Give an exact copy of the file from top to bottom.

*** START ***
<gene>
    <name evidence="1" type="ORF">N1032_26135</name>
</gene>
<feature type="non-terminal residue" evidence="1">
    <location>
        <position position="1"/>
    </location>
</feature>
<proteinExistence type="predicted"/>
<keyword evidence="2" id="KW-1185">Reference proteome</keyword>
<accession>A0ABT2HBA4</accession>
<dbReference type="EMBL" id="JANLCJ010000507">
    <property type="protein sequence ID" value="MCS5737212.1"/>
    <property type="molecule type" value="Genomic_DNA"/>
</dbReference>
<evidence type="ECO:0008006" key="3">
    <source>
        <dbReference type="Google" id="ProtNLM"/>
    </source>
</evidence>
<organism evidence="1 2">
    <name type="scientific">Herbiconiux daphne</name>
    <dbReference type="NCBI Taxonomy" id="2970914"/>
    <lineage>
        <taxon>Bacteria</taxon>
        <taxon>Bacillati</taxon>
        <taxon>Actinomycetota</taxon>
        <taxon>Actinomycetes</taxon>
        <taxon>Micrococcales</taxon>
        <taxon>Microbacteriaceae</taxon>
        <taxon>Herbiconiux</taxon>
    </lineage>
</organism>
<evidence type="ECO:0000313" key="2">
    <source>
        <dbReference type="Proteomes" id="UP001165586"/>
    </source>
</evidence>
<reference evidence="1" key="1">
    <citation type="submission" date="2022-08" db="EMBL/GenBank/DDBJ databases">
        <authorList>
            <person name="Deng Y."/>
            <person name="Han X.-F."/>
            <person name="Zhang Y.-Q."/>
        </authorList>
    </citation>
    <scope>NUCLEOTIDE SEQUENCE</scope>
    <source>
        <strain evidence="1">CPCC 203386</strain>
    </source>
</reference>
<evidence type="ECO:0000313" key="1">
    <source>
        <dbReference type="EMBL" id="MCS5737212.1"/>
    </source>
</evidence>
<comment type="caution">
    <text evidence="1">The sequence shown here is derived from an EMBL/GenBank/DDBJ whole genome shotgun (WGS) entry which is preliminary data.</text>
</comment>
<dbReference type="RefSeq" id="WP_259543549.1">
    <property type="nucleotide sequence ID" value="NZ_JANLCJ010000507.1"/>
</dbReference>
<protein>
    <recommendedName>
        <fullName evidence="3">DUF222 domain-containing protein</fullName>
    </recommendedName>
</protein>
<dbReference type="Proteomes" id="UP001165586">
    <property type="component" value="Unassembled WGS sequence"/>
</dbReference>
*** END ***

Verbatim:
<gene>
    <name evidence="1" type="ORF">N1032_26135</name>
</gene>
<feature type="non-terminal residue" evidence="1">
    <location>
        <position position="1"/>
    </location>
</feature>
<proteinExistence type="predicted"/>
<keyword evidence="2" id="KW-1185">Reference proteome</keyword>
<accession>A0ABT2HBA4</accession>
<dbReference type="EMBL" id="JANLCJ010000507">
    <property type="protein sequence ID" value="MCS5737212.1"/>
    <property type="molecule type" value="Genomic_DNA"/>
</dbReference>
<evidence type="ECO:0008006" key="3">
    <source>
        <dbReference type="Google" id="ProtNLM"/>
    </source>
</evidence>
<organism evidence="1 2">
    <name type="scientific">Herbiconiux daphne</name>
    <dbReference type="NCBI Taxonomy" id="2970914"/>
    <lineage>
        <taxon>Bacteria</taxon>
        <taxon>Bacillati</taxon>
        <taxon>Actinomycetota</taxon>
        <taxon>Actinomycetes</taxon>
        <taxon>Micrococcales</taxon>
        <taxon>Microbacteriaceae</taxon>
        <taxon>Herbiconiux</taxon>
    </lineage>
</organism>
<evidence type="ECO:0000313" key="2">
    <source>
        <dbReference type="Proteomes" id="UP001165586"/>
    </source>
</evidence>
<reference evidence="1" key="1">
    <citation type="submission" date="2022-08" db="EMBL/GenBank/DDBJ databases">
        <authorList>
            <person name="Deng Y."/>
            <person name="Han X.-F."/>
            <person name="Zhang Y.-Q."/>
        </authorList>
    </citation>
    <scope>NUCLEOTIDE SEQUENCE</scope>
    <source>
        <strain evidence="1">CPCC 203386</strain>
    </source>
</reference>
<evidence type="ECO:0000313" key="1">
    <source>
        <dbReference type="EMBL" id="MCS5737212.1"/>
    </source>
</evidence>
<comment type="caution">
    <text evidence="1">The sequence shown here is derived from an EMBL/GenBank/DDBJ whole genome shotgun (WGS) entry which is preliminary data.</text>
</comment>
<dbReference type="RefSeq" id="WP_259543549.1">
    <property type="nucleotide sequence ID" value="NZ_JANLCJ010000507.1"/>
</dbReference>
<protein>
    <recommendedName>
        <fullName evidence="3">DUF222 domain-containing protein</fullName>
    </recommendedName>
</protein>
<dbReference type="Proteomes" id="UP001165586">
    <property type="component" value="Unassembled WGS sequence"/>
</dbReference>